#170 – Indeed if nearly 2000 years of hospitals, orphanages, universities, schools, poor houses, prison aid etc etc didn’t impress you (or that fact that even Pope Pius had up to 2000 Jews hiding in his own summer residence at one stage not to mention all the churches and convents and monasteries that sheltered Jews or helped to arrange their escape etc etc, extarordinary efforts that so many converted after the war), what’s an ambulance service supported by British Quakers? Did they invent the wheel too?. Supported at arms length mind – because too many of their members’s consciences told them that sitting around in a circle while the Germans were bombing the shit out of you wasn’t going to help anyone so they had to do something. The British Quakers had to stop their members running off to join the army – no room for that sort of conscience and if it kept up, they would have had noone left. And yes JW’s, SDA’s all sorts of conscientious objectors participated. And people like you Deus, can only brag about them today, in English and not say in Japanese, thanks to a soldier.

    But that too says something again about you. So happy to help Jews yet happy to promote selective breeding and intergenerational slavery of the worst possible kind through contraception.Like it’s OK if you don’t have gas ovens. Maybe you too should move in with Mel and Dave.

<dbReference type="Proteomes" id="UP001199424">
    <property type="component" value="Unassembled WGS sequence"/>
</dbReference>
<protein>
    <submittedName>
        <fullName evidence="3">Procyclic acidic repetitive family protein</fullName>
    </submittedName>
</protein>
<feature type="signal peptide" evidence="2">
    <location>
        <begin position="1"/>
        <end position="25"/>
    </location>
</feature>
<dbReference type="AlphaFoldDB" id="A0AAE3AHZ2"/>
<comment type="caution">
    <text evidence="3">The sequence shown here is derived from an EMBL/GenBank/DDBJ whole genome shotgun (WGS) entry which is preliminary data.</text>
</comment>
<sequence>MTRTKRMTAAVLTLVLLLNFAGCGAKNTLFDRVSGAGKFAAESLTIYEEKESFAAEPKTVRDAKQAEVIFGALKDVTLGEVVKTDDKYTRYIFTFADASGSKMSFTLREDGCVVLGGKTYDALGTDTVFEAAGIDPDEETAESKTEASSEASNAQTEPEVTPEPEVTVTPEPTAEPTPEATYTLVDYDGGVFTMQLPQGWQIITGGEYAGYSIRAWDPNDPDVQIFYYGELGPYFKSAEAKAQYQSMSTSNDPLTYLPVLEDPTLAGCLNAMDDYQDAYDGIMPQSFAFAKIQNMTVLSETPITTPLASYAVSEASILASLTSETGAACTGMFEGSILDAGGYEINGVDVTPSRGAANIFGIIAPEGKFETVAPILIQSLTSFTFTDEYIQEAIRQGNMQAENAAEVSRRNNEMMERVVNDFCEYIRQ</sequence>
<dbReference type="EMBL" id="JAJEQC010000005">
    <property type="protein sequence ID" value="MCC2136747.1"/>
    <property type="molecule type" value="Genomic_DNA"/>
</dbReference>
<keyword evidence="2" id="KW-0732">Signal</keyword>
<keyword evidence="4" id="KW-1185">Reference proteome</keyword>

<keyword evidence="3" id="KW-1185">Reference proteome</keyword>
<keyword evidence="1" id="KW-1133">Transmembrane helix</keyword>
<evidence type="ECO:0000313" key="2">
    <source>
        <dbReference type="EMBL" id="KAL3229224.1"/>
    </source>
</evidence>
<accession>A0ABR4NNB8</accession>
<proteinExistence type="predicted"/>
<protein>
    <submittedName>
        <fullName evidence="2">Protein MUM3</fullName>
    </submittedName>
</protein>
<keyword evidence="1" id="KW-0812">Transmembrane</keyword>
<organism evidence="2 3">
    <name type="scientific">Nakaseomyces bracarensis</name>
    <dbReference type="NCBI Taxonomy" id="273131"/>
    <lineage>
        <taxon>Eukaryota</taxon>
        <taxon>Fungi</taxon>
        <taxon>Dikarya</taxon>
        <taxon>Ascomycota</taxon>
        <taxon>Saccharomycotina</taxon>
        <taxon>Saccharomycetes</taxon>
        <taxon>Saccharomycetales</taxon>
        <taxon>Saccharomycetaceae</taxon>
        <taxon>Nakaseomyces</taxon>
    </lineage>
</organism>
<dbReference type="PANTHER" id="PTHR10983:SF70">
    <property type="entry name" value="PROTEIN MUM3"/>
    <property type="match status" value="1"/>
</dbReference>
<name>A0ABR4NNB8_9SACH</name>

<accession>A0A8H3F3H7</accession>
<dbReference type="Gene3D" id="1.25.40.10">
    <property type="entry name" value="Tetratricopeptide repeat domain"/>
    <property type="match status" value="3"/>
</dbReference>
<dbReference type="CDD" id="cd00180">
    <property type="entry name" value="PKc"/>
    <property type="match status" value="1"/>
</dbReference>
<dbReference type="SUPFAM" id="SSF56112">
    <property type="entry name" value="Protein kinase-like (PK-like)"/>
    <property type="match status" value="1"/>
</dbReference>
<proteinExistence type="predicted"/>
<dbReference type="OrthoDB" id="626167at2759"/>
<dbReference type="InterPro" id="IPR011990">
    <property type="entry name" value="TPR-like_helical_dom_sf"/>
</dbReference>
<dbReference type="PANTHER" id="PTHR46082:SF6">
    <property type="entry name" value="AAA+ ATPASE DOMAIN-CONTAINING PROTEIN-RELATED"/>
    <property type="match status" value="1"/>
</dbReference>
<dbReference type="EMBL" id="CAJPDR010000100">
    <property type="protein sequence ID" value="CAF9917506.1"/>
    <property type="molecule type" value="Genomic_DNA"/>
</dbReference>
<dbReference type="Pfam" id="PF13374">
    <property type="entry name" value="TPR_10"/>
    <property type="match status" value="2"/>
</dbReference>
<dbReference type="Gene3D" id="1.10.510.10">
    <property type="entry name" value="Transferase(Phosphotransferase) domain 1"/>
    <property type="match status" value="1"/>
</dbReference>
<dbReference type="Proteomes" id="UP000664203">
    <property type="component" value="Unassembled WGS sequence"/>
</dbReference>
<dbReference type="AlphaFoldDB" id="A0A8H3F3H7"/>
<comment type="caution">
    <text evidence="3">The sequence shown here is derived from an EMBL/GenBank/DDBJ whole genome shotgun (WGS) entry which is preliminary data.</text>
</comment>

#171 Very droll Gummo. I note that once again, like all good lefties, you are very selective with your barbs. When someone puts a religious cloak on your lefty ideology you are happy as a clam and clam up. As long as people are pro-left that’s all that matters to you. That’s all that lefties stand for – not for people, not for women, not for justice, not for life – just being pro-left. Thank you for illustrating my point again so starkly.

  19. Posted April 2, 2009 at 2:54 pm | Permalink

    Skeptic – we wouldn’t have had to put up with the spectacle of the President of the United States spending a year justifying when and where he didn’t put his dick. I’d give a lot to have had that particular spectacle pass me by.

    No but the guy would never’ve got that far on account of not being master of his own domain so to speak. (At least in the Republican ethos; in the era of the Imperium things got regularly pear-shaped).

    And Jesus was done for busting up the money-changers. They had to blame it on that toady Caiaphus. After all when you’ve got a choice between attacking the world’s most powerful state and one that no longer exists what do you do?

    One thing you don’t do is get between an Italian and his money – ever. 🙂

  20. Posted April 2, 2009 at 2:59 pm | Permalink

    Ah Saint – now you’re resorting to the other bit of the standard staunch Catholic book of rhetoric. First let’s laud 2000 years of Catholic niceness. We’ll selectively refer to those few Catholics who helped the Jews and ignore the many more who relished their demise. We’ll crap on about ambulance services and forget about indulgences.

    And of course there’s the old favourite Outright Hypocrisy – you are very selective with your barbs.

    You are very selective with your reality. Forget you. You aren’t capable of actually engaging in debate. The Jesuits would be ashamed.

    The Quakers might not run an ambulance service but I can’t think of any of them that ever used their religion to crush anyone. When it comes to Holy Mother Church I haven’t the space.

  21. Posted April 2, 2009 at 3:01 pm | Permalink

    Dave – Nice essay. On the plus side Constantine gave good statue. I’ve had the misfortune of knowing one of the Pells (ex-girlfriend of friend).

    Arse. Hole.

  22. Posted April 2, 2009 at 4:01 pm | Permalink

    Adrien

    I can’t think of any of them that ever used their religion to crush anyone.